President Mark Kennedy: career in review

Year-by-year reflection of a tenure of transformation for the University and its leader

Photo by Jackie Lorentz/UND Today.

During his first appearance at the Greater Grand Forks Chamber’s annual “Wake Up to UND” breakfast, in September 2016, UND President Mark Kennedy outlined his vision for One UND.

The goal: establish UND as the chief opportunity engine for North Dakota and its citizens.

Kennedy placed emphasis on technology, research and service to society while maintaining the core values of the University – collaboration, discovery, inclusivity, service and lifelong learning.

The physical campus also needed to advance with these ambitions. Hundreds of millions of dollars in deferred maintenance costs were spread across dozens of University structures, and many of these campus cornerstones needed to be brought into the 21st century.

“We can only achieve our goals as One UND,” Kennedy said to the gathering of local business and community leaders in the Memorial Union. “We are stronger together than apart.”

His call to action came amid not only a challenging time for UND, but across the higher education landscape, particularly in North Dakota. Two successive legislative sessions of higher education budget cuts led to every facet of campus facing the prospect of doing more with less.

Even so, Kennedy sought ways to invest in priorities for UND’s future.

Through the pages of our publication, UND Today, which Kennedy launched early in his tenure, his three years leading the institution saw major transformations in academics, research, campus renewal and enhanced student experiences. Some are complete. Others are ongoing. All strengthen the notion of One UND.

As Kennedy prepares to depart UND for his new role as president of the University of Colorado system, we thought it might be a good time to reflect on the progress that’s been made at the University since Kennedy’s first day on the job in July 2016. And what better venue to do that than through a “career in review” as told through UND Today:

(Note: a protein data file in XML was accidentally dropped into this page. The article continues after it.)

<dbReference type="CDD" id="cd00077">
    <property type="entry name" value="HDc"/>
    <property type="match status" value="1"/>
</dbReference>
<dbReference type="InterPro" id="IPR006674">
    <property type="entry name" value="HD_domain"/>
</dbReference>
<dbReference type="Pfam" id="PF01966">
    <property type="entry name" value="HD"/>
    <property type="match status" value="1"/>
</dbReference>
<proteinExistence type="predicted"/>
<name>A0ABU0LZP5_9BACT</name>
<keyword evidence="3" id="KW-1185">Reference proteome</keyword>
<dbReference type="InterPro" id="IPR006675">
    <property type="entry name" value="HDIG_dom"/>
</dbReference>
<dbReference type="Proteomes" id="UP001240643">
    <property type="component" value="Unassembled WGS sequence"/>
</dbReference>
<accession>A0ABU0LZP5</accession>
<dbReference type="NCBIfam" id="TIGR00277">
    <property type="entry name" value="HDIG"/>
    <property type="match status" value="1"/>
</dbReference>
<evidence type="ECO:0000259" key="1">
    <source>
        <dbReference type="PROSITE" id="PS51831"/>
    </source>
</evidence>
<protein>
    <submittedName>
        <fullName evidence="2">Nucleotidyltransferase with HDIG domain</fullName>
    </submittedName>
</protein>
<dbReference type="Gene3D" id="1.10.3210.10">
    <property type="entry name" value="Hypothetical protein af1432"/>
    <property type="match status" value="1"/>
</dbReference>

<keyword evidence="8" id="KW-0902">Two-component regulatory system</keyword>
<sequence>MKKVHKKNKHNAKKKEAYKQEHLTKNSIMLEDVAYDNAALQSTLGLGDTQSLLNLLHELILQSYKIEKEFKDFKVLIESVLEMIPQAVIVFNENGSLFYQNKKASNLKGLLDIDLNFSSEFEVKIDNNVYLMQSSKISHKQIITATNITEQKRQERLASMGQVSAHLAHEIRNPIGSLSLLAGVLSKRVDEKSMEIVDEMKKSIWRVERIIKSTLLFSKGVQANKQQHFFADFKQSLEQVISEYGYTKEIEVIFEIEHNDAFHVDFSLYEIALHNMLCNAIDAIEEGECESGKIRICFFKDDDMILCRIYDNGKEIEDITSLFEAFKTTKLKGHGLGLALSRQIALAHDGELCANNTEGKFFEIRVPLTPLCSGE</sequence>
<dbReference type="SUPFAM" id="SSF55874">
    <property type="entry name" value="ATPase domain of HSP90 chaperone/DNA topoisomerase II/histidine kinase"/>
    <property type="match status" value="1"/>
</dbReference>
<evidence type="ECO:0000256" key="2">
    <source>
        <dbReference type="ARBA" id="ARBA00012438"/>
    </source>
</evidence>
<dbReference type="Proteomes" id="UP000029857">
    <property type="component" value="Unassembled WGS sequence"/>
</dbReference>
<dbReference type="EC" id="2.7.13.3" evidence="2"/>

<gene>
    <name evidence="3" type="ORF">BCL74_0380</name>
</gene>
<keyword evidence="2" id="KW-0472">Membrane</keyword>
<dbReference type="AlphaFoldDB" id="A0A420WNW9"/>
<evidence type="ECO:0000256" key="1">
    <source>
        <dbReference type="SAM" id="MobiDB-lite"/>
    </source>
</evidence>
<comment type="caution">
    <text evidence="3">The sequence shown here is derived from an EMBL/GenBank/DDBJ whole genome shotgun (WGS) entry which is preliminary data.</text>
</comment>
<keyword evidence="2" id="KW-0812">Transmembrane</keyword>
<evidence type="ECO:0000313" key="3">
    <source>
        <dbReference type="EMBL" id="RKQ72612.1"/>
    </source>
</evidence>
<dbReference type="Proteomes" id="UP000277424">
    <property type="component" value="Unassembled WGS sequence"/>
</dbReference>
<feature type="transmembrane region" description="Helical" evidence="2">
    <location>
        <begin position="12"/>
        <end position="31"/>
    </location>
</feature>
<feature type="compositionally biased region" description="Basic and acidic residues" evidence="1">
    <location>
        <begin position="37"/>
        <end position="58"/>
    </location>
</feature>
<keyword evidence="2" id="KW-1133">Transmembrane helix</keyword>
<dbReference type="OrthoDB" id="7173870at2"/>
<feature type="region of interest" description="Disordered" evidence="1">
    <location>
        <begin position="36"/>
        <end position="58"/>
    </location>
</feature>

2016

Mark Kennedy

Photo by Shawna Schill/UND Today.

Kennedy was inaugurated October 10, 2016, as the 12th president of the University. Advancing new frontiers has always been at the heart of the UND experience, he said. He emphasized the University’s role as a primed competitor in the digitized educational landscape.

Photo by Jackie Lorentz/UND Today.

To get a sense of his newly-adopted home state, Kennedy took “Coffee with Kennedy” on the road in October to meet citizens across the region and share what’s happening at UND. He was accompanied by his wife, Debbie, and father, Eugene, who was a hit with locals in Hunter, N.D., where Eugene worked from 1952-54.

UND Football team

Photo by Shawna Schill/UND Today.

The Fighting Hawks not only earned one, but two Big Sky Conference titles in one day in November 2016, making four conference championships on the academic year. This success came off the heels of an impressive UND Men’s Hockey NCAA National Championship run.

2017

Neel Kashkari and Mark Kennedy

Photo by Tyler Ingram/UND Today.

The first “Eye of the Hawk” lecture took place in January 2017, designed as a lecture series to bring campus together around important topics with the nation and world’s preeminent experts. Kennedy was able to attract leaders in economics, government and foreign policy to campus – including Minneapolis Federal Reserve Bank CEO Neel Kaskari, shown above.

Laurie Betting, Mark Kennedy, Joshua Wynne and Doug Burgum

Photo by Shawna Schill/UND Today.

As the state faced tough economic times in the looming 2017 legislative session, Kennedy made the case for UND as a regional talent powerhouse.

In front of lawmakers, Kennedy focused on the driving forces of North Dakota’s economy, and how research universities like UND can turn the tide. These presentations elicited the Grand Challenges – points of research and service to the state that took form during the strategic planning process.

Mark Kennedy, Tom Douple and Brian Faison

Photo by Shawna Schill/UND Today.

Kennedy brought campus revitalization to the forefront as an ever-important piece of recruitment stratagem. Also to start 2017, UND finalized its plans to shift most of its athletic programs to the Midwest-based Summit League. Kennedy commonly referred to North Dakota Athletics as the “front porch” to the rest of campus. The Summit League avails UND the chance to reignite regional rivalries.

Photo by Richard Larson.

Months of planning involving dozens of University leaders and stakeholders preceded the One UND Strategic Plan – a five-year roadmap featuring a litany of actionable, measurable steps configured in seven goals and five Grand Challenges.